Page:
The agitator drive mechanism shown in Figs. 5 and 6 is similar in its general design and operation to the one shown in the preceding Figs. 2, 3 and 4, except for the addition of readily adjustable branch drive mechanism to actuate auxiliary devices of which a wringer and an ironer are examples. Accordingly the'basic mechanism is substantially the same as described in the preceding figures. sociated parts however are shown in Fig. 6 comprising a gear sector 52 actuated from a worm wheel 53 through a connecting rod 54 formed with a lateral oifsetportion 55. A motor driven worm 56 indicates the drive for the-worm wheel 53, the worm wheel being mounted-upon an axle 53a. It is noted that the worm wheel 53 is relatively raised from the bottom of the casing.
Distinctive portions and as-.
the bottom of the casing. Accordingly there is shown a substantial mounting or bearing portlon 51 for the worm wheel axle 53a Journaled in the bottom of the casing.
Branch drive is realized through a pair. of spiral gears 53 and 59. Gear 53 being fixed on storm wheel axle 53a, while gear 53 is held in mesh with its companion gear by way of a swingable yoke 63 loosely mounted on worm wheel axle 53a. The last mentioned spiral gear 53 rotates a branch drive shaft 6| leading out of the gear casing through a horizontally extending slot 32 (see Fig. 5) in a desired adjustable direction, the possible range of radial adjustment bea,ioa,s1e
having an opening in the tub bottom for coning shown by are I in Hg. 4 corresponding to the length of the slot 01.
Whereas the operation of this machine or equipment will be clear from the foregoing description, attention is called'to the method of assembly of the agitator drive mechanism upon the tub. A partial assembly comprising the gear casing IS with its drive gear, motor and agitator arbor 5Ia will have placed upon it and fitted over the shoulder 50 of the casing cover, the annular spacer or gasket which may be of a resilient or semi-resilient suitable material.- This partial assembly is lifted to the tub from below as ,the agitator arbor comes to lodgelin the bottom opening ll of the tub tmtil the gasket portion or spacer 0 comes to lie against the underside of the tub bottom. At that time the lock nut 46 mounted with the gasket 40' will have been slipped over the agitator arbor and screwed down upon the neck portion 45 of the casing cover tight enough to secure a firm and watertight connection of the entire drive mechanism with the tub bottom. The agitator Ila proper may then be applied to the agitator arbor. In the operation of the machine in the embodiment herein shown, the torsional driving reactions of the forces imparting oscillation to the shaft 24 are ultimately absorbed entirely and directly by the bottom portion oi the tub.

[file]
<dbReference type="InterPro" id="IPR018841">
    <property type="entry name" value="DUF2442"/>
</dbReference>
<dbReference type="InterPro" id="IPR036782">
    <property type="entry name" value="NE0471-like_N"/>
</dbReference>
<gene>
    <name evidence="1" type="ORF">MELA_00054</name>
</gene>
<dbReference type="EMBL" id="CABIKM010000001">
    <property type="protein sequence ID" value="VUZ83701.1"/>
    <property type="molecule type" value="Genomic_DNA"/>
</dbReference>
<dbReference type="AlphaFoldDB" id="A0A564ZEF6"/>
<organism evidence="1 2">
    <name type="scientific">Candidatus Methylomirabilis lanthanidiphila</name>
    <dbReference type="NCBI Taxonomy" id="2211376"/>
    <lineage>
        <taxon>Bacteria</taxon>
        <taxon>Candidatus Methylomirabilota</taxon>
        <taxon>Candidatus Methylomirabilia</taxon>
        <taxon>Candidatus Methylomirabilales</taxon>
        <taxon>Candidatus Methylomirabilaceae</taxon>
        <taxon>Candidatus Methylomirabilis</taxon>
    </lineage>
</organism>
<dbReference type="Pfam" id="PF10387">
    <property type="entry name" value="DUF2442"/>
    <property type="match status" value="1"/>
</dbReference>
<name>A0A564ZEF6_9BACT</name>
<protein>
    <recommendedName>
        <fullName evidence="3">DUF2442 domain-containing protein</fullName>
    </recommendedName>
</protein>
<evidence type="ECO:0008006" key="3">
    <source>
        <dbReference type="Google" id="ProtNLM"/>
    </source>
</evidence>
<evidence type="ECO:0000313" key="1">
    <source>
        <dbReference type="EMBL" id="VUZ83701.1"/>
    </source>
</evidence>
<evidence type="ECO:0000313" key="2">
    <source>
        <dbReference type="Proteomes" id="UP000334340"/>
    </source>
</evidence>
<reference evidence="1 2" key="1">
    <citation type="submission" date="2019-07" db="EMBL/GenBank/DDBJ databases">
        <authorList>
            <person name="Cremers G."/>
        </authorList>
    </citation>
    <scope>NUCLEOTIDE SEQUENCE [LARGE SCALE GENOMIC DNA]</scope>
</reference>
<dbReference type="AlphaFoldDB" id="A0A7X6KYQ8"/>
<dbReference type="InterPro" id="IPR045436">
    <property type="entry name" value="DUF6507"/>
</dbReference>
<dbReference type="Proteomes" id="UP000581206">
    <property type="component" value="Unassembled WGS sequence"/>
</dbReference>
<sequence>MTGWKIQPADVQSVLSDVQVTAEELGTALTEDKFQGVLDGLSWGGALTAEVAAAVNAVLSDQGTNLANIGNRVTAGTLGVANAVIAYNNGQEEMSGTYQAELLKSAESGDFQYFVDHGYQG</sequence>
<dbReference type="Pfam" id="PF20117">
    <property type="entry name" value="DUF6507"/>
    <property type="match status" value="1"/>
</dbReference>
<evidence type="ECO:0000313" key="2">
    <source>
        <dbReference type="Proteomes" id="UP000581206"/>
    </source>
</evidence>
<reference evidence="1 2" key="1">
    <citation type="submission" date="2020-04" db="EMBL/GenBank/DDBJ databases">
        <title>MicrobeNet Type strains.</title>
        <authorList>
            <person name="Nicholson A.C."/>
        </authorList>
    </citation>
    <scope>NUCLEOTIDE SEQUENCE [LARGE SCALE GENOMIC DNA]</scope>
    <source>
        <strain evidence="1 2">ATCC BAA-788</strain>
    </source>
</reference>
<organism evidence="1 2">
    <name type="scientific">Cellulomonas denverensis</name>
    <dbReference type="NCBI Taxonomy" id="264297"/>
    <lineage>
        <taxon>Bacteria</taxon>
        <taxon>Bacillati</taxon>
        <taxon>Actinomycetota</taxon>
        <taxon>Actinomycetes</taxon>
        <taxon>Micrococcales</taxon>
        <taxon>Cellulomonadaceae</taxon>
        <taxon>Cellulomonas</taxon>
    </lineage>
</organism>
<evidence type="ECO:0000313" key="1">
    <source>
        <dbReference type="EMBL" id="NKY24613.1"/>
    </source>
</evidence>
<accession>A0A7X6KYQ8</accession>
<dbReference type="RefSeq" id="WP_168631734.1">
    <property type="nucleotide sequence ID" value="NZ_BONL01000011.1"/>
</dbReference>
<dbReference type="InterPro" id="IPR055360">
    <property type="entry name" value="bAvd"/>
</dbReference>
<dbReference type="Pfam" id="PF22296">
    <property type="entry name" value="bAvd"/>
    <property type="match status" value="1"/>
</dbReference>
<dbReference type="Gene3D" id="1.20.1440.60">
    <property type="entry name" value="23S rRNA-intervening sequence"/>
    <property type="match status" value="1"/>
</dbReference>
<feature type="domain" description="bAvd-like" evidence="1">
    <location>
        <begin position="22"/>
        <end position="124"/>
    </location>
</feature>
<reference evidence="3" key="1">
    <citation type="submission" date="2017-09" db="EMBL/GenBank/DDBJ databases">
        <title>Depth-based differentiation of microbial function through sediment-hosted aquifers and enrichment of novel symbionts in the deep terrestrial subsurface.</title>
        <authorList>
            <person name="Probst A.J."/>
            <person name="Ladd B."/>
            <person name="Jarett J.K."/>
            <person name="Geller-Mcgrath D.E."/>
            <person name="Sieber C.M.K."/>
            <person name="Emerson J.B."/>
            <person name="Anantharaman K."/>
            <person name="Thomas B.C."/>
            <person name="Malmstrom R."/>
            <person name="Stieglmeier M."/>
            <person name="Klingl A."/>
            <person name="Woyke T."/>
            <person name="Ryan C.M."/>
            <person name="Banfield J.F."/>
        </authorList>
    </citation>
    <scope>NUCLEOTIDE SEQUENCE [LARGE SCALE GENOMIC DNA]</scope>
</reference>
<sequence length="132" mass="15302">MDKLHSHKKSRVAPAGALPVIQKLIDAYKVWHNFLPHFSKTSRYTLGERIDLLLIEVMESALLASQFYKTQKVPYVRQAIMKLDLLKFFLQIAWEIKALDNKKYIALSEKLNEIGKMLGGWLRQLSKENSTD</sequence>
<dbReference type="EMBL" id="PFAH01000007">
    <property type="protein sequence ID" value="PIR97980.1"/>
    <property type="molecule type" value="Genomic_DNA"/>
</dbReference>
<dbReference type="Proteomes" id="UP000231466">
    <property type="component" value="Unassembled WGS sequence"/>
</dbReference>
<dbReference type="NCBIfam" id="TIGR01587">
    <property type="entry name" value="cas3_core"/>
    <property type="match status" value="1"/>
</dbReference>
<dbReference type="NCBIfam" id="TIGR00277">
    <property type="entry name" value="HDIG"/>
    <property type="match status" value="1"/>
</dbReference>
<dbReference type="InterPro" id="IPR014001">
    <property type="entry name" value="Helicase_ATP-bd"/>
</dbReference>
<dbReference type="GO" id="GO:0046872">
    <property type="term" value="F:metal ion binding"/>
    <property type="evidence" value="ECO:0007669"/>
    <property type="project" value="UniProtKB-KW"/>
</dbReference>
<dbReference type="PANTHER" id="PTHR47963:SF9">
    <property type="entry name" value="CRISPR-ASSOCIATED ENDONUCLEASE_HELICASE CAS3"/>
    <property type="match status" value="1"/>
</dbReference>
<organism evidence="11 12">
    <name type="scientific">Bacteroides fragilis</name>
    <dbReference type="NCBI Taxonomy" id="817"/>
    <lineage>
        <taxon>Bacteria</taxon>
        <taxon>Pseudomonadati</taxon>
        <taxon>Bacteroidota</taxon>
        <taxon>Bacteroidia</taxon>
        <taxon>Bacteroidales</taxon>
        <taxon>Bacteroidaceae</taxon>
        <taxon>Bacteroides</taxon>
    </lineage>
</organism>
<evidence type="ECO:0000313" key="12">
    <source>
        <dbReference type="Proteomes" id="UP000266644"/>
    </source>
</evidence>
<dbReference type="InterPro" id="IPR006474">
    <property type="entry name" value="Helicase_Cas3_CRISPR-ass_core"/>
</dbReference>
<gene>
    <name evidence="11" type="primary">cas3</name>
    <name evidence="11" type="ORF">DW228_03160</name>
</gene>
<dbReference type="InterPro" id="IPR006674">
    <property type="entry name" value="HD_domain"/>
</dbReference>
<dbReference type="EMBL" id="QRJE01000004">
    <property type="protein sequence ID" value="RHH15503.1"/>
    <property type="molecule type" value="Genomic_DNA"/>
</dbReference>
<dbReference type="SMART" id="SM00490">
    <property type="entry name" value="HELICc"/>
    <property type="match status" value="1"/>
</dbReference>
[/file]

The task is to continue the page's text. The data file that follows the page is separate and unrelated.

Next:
The machine thus assembled is then connected up to the water supply and drain system of the house plumbing, and firmly set in any suitable manner, unless it is preferred to set the tub first and then to apply the mechanism in the simple manner described. Suitable drain outlet valve mechanism operable from the outside oi'the tub may be provided. Hot and cold water is supplied from the faucets I! quickly and conveniently and direct y to the tub, while drainage is eflected in a similar direct manner into the house drain by manipulating a drain valve mentioned above. There is no moving or shifting of parts or heavy machinery, the operation is quick, and the space requirements of this piece of equipment are the same as that of the ordinary set washtub usually installed in homes. By displacing such set tubs with equipment organized on the principle of this invention, a relative saving in space-is effected which is equivalent to the space of a standard movable washing machine.